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Dead and dying willows on the shores of Lake Waihola are signs of progress in the battle to improve the quality of the lake. Hamish MacLean reports on the struggle, which is being led by the local community.
From the roadside, passersby can see stands of dead crack willows as State Highway 1 traces the eastern edge of Lake Waihola.
Robert Girvan, the chairman of the Lake Waihola Waipori Wetlands Society, said he knew the stand of dead trees that lined the edge of the lake and the railway was not the most attractive feature of the wetlands but that stand of dead trees symbolised a lot of work done to bring the wetlands back towards a state of health.
''It's not a good look, but they're not doing any harm,'' he said.
''Everybody asks: 'When are those willows going to go?'
''It's going to take time.''
Crack willows were introduced to the wetlands in 1875, but it was not until more recently that their impact on water levels and sediment movement were realised.
Willows are deep rooting, and in Lake Waihola they had choked out channels feeding into the shallow tidal lake. Sedimentation occurred and water quality suffered.
Four years ago, work began, and since then 600ha of the invasive tree species had been sprayed with a glyphosate herbicide from helicopters.
He said the society had spent ''well into the hundreds of thousands of dollars'' on the willows.
Some areas of dead trees had been cleared. Ground that was hard allowed a digger to collect trees, which were then turned into firewood.
But a lot of the work to remove the remaining treeswould be done by volunteers with chainsaws, clearing trees from areas that diggers could not access, he said.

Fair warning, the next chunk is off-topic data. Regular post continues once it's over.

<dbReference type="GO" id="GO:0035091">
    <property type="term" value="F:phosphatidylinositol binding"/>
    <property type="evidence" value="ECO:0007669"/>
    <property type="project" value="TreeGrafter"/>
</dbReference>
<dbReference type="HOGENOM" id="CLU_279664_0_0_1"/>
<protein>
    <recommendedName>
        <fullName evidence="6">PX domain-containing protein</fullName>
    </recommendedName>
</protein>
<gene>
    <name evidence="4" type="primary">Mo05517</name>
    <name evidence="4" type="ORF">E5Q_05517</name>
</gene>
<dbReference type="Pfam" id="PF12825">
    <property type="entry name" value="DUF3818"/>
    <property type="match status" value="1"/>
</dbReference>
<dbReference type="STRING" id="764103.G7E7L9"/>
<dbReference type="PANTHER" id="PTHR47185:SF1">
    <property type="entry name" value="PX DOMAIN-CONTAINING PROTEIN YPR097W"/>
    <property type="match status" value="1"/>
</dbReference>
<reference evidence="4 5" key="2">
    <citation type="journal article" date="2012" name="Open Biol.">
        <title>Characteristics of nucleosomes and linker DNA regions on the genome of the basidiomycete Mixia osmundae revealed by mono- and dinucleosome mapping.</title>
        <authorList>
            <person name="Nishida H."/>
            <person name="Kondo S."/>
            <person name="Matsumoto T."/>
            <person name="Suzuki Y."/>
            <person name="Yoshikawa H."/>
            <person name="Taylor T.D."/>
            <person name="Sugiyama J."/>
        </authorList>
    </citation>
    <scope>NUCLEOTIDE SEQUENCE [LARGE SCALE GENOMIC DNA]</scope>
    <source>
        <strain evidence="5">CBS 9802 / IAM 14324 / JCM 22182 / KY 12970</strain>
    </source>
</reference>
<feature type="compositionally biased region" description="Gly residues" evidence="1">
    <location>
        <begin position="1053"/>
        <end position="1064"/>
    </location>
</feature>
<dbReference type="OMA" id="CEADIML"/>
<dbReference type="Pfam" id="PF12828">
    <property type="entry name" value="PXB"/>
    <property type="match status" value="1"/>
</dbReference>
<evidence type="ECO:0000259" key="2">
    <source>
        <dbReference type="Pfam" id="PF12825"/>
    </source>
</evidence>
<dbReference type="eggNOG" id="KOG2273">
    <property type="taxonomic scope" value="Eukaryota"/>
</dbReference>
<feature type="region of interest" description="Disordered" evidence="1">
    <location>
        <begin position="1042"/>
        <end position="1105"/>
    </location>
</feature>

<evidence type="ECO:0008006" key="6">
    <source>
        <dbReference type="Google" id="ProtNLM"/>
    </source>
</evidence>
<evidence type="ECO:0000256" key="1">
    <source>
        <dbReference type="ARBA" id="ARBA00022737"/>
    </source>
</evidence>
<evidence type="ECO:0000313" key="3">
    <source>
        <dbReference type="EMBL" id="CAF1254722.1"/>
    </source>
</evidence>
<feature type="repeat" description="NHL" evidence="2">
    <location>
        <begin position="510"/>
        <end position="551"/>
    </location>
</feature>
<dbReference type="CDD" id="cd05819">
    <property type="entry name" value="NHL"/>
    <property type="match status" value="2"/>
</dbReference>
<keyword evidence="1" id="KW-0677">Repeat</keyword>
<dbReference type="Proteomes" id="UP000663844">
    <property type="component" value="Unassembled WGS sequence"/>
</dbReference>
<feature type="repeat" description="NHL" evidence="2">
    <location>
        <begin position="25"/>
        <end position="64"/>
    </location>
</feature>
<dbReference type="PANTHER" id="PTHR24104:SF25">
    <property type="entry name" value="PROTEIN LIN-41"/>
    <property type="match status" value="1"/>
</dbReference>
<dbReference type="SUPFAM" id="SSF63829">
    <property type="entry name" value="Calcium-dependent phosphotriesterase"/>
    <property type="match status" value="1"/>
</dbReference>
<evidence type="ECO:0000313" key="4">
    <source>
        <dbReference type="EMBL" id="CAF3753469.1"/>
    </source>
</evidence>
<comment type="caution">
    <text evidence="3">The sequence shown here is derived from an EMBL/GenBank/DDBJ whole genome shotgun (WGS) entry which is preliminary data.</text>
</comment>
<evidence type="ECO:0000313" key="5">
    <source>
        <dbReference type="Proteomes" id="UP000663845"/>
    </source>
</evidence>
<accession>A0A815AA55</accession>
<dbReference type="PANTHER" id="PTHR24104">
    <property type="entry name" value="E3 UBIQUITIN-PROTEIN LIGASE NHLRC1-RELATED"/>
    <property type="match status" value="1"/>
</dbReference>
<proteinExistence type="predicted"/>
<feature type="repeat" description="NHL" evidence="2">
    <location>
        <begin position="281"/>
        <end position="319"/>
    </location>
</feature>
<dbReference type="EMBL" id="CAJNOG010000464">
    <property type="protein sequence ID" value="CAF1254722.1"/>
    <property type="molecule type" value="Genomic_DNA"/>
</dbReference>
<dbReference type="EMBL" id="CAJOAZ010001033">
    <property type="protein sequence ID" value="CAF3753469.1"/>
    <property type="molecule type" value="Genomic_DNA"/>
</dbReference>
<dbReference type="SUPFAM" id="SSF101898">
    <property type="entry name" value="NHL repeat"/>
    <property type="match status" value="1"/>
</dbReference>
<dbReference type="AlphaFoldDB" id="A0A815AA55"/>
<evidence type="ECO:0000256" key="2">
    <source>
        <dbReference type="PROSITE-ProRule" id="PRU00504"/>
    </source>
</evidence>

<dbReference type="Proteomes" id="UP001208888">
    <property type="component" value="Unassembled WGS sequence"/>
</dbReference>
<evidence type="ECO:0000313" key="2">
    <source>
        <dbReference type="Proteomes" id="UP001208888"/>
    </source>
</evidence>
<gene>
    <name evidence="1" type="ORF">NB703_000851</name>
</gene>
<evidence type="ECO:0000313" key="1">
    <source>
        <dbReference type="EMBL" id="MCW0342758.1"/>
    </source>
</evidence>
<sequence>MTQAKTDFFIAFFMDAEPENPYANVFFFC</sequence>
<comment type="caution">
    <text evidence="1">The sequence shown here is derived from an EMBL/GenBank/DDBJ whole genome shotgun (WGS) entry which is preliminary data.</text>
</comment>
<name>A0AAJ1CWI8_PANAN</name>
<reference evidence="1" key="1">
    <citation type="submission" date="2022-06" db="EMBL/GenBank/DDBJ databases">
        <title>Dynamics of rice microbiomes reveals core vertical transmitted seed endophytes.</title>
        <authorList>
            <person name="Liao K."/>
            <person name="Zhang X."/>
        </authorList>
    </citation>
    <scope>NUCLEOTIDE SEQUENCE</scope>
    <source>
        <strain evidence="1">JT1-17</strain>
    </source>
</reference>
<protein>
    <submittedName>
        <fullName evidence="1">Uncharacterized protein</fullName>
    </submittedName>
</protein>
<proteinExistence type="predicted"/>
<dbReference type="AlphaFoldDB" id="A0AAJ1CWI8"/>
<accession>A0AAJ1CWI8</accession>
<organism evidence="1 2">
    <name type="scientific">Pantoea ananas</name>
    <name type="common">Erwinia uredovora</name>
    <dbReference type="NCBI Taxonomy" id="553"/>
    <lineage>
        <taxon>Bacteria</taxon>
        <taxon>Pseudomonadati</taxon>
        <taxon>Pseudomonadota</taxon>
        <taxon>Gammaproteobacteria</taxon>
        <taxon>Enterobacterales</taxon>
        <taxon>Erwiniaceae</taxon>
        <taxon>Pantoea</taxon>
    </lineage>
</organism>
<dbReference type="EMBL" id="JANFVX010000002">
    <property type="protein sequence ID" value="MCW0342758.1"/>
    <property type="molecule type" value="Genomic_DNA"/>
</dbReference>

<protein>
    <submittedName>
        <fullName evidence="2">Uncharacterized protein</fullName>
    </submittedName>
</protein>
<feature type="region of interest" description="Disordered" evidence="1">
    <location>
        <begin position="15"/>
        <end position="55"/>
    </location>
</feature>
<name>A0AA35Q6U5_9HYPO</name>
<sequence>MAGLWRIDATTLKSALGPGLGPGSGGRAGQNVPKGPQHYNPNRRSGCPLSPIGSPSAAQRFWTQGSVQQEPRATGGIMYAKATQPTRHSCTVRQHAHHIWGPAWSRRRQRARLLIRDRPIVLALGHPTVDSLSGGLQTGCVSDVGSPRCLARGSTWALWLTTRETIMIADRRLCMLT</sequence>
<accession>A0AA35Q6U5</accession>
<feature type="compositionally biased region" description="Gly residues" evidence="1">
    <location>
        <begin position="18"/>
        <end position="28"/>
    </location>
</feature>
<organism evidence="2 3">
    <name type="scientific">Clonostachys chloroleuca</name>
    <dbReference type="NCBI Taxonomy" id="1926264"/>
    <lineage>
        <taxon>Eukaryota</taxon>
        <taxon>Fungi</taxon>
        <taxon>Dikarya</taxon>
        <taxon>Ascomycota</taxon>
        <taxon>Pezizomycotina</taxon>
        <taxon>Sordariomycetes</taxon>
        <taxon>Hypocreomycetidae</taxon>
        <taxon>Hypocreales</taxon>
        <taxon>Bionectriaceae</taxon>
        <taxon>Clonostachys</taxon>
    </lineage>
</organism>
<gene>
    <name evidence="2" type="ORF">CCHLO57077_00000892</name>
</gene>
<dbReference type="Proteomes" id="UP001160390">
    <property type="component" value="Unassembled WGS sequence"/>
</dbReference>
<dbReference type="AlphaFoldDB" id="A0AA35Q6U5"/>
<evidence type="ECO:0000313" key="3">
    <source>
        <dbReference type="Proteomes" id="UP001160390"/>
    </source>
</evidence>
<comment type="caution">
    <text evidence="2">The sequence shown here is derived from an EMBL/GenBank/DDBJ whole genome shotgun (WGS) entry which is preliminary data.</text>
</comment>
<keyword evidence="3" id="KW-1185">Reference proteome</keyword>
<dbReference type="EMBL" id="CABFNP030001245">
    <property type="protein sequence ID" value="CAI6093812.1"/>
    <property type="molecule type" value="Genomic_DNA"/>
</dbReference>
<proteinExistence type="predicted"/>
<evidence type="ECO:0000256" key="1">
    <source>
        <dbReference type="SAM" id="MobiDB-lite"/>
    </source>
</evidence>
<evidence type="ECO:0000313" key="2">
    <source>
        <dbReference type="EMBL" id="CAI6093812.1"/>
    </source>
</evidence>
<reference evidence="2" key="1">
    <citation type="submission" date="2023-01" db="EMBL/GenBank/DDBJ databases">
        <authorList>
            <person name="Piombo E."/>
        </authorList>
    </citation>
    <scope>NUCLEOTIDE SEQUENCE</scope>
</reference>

Volunteers with backpack sprayers would need to ensure that the trees did not return.
Mr Girvan said it can be hard to find volunteers for the project with alternative volunteer conservation work available.
''It's not a beach, it's not a mountain, it's not a forest. It's not that sexy,'' he said.
The Lake Waihola Waipori Wetlands is a 2157ha bird habitat that includes two lakes and about 1000ha of wetlands.
Mr Girvan said he has seen more native fernbirds, more pukeko, more shags in the wetlands.
There are royal spoonbills, white faced herons, and Australasian harriers.
Residents of the area, he said, would at times catch a glimpse of a white heron as well.
Planting of native shrubs and trees had begun, but to keep the health of the wetlands improving, required vigilance and a commitment from volunteers.
Earlier this month, Mr Girvan stood beside a chest-high crack willow that had sprouted since an area had been sprayed and cleared.
He said it could be 4-5m high in a couple of years.
''In a flood, one plant becomes 10 and goodness knows [floods] happen here,'' he said.
''There's always going to be one stick that was missed, one branch hiding under a plant,'' he said.
He said that keeping on top of the willows at the wetlands was similar to any farmer keeping on top of gorse.
When one or two remain in an area, it could be a problem.
Unchecked, the few plants would multiply rapidly.
''You turn your back on them and they're everywhere again.''